News Coverage of Rooms to View home
'Project Runway' finalist renovates Bethlehem's Laros estate
See Laura Shelton's new home, built by her late husband's family, on Rooms to View Tour
"Project Runway" Season 3 finalist, world-class archer, architect and mother of six are a few of the accomplishments of Laura Shelton.
Now, Shelton can add home decorator and participant in Saturday's Historic Bethlehem Rooms to View house tour to that list.
A year ago, Shelton moved into the 14,000 square-foot Laros estate at 2512 Center St.. The home was built during the Great Depression from 1928 to 1932 by R.K. Laros, the owner of the Laros textile factory in Bethlehem, and the grandfather of Shelton's late-husband, Peter.
"[R.K. Laros] took cash out of the banks and kept all of his employees at the silk factory employed — he didn't let anyone go during the Depression. By the time it was all over, he was broke and had to start all over," Shelton says. "He was determined to do everything he could for the people that worked for him. He was a really well-liked man."
The home remained in the family until Peter's grandmother, Helen, passed away in the 1960s. It was sold twice before Shelton purchased it from Richard Groman two years ago and drastically changed the look.
"[The previous owners] really liked color. They had a much more vibrant palette and the former owner was a collector and had Victorian furniture," Shelton says. Now, she says "Everything is white and light or pale gray and a really light palette on the walls and minimal furniture."
The home blends the Laros family history with Shelton's unique style.
It has a minimalist feel, with crisp, white walls, accented by pops of color and pop art.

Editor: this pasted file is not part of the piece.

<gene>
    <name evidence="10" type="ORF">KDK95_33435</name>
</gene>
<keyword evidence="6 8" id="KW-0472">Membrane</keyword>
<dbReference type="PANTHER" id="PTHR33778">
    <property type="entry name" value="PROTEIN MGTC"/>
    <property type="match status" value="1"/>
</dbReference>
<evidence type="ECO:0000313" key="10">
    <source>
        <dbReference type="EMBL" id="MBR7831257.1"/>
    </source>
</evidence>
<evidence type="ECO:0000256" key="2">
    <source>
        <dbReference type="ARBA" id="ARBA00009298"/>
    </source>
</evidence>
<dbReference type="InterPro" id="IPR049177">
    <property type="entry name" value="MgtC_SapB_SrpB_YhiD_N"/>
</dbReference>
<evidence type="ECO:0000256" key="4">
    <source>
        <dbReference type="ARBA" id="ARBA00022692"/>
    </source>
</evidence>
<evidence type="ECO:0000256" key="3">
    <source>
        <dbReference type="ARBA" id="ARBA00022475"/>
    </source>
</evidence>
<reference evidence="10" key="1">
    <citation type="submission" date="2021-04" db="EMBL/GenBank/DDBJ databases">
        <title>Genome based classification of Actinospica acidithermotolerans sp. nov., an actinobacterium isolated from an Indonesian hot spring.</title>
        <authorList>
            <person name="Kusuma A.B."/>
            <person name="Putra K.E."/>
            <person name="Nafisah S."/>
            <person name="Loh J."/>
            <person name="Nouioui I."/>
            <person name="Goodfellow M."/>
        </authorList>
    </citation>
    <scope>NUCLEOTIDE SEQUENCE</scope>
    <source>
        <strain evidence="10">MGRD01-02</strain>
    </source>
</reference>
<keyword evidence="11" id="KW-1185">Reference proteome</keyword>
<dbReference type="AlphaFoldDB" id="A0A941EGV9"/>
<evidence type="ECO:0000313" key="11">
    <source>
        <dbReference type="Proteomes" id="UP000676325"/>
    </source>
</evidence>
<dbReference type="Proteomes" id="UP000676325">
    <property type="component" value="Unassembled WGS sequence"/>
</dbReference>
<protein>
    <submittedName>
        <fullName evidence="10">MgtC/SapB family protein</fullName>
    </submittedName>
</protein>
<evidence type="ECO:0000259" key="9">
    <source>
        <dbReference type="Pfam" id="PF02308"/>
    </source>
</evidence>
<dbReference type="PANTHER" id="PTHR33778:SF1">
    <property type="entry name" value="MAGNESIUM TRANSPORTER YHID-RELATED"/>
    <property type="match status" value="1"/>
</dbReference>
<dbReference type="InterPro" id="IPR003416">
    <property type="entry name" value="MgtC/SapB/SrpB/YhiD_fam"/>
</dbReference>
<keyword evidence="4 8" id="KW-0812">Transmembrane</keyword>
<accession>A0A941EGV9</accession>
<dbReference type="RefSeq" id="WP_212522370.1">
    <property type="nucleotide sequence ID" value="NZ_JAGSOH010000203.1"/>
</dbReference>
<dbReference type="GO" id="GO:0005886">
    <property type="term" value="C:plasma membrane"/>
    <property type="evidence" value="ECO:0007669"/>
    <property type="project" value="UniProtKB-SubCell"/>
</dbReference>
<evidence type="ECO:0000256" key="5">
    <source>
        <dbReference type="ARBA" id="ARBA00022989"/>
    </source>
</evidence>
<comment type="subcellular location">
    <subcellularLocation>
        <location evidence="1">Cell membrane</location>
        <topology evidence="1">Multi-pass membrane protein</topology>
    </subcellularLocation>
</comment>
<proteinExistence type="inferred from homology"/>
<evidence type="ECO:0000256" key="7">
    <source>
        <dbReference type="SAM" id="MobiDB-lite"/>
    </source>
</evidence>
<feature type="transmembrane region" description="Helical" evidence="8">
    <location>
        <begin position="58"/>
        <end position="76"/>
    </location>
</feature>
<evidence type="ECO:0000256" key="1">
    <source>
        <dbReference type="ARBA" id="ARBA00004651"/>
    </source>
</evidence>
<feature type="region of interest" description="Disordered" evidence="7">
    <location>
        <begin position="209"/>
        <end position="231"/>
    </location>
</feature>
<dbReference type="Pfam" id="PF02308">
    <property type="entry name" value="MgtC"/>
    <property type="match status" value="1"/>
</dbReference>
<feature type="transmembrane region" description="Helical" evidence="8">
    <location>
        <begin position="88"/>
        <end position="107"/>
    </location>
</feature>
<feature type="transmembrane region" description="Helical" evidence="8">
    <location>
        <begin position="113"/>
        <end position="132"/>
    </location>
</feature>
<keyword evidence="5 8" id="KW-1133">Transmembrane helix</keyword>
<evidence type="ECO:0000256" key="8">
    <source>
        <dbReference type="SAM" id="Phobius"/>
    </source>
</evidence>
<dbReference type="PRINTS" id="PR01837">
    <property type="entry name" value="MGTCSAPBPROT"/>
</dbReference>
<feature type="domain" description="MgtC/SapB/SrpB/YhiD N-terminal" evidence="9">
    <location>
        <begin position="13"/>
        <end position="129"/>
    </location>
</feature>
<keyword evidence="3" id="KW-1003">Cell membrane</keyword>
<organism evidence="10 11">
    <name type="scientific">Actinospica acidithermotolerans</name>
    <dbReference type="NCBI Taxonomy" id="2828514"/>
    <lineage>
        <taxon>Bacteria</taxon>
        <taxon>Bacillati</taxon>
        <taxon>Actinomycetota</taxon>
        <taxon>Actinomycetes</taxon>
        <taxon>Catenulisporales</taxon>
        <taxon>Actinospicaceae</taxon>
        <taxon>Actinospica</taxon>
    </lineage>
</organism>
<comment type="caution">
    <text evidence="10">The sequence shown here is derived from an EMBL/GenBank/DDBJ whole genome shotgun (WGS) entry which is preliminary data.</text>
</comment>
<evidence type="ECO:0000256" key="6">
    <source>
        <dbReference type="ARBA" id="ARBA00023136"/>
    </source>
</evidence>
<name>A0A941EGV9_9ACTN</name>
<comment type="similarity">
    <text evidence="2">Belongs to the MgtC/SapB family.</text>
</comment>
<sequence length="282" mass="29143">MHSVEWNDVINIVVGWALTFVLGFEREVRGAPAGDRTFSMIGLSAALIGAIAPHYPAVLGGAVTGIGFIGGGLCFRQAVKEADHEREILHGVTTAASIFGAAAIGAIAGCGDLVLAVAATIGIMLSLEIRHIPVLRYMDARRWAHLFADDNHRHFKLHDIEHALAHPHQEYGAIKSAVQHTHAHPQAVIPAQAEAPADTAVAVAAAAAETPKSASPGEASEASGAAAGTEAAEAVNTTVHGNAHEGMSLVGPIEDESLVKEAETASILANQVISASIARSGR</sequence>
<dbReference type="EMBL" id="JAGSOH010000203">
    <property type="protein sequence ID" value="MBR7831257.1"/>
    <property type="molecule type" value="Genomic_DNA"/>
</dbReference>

The white kitchen has a Warhol-esque feel, with Campbell's soup cans and Brillo boxes decorating the upper shelves of the glass-paned cabinets, and a print of Warhol's Green Pea Campbell's soup painting hanging in the corner.
Mark Rothko-esque paintings, created by her children using paint rollers, hang in the black and white tiled foyer.
Shelton's study, off of the foyer on the first floor, is a complete contrast to the rest of the house. The room has a darker, more rustic appearance, with taxidermy lined in front of the window, including two ducklings, a fox, an owl, and more, and shelves that are cluttered with everything from books expressing Shelton's various interests from guns to fashion, photographs and artwork.
Furniture is basic, some purchased from IKEA.
"It's just not time for me to own a lot of valuable furnishings — with the kids and the dogs, I would be worried all of the time," Shelton says. "We use the whole house, which is great and is what this house needs."
The home still maintains its rich history.
A portrait of Peggy Laros, the mother of her late husband, who grew up in the home, hangs in the living room. A portrait of R.K. Laros hangs in her study. Family heirlooms remain, such as the 17th century French armoire in the living room.
"This house is very traditional. If you furnish it with a lot of traditional furniture, it gets heavy really fast so I try to keep it light and airy and modern and easy because I have five boys," Shelton says. "So the minimal furniture is also to make it easy to clean because it's a big house and a lot to take care of."
While Shelton has personalized the estate, she has changed very little of the home's structure.
She left alone the bathrooms and kept the original wallpapering on the third floor. Built-in cabinets in many of the small rooms, a grand foyer entryway and a butler's pantry are just some of the charming original details.
Read more: http://www.mcall.com/entertainment/tv/mc-rooms-to-view-laura-shelton-20140606,0,2212178.story#ixzz349qrvUWf
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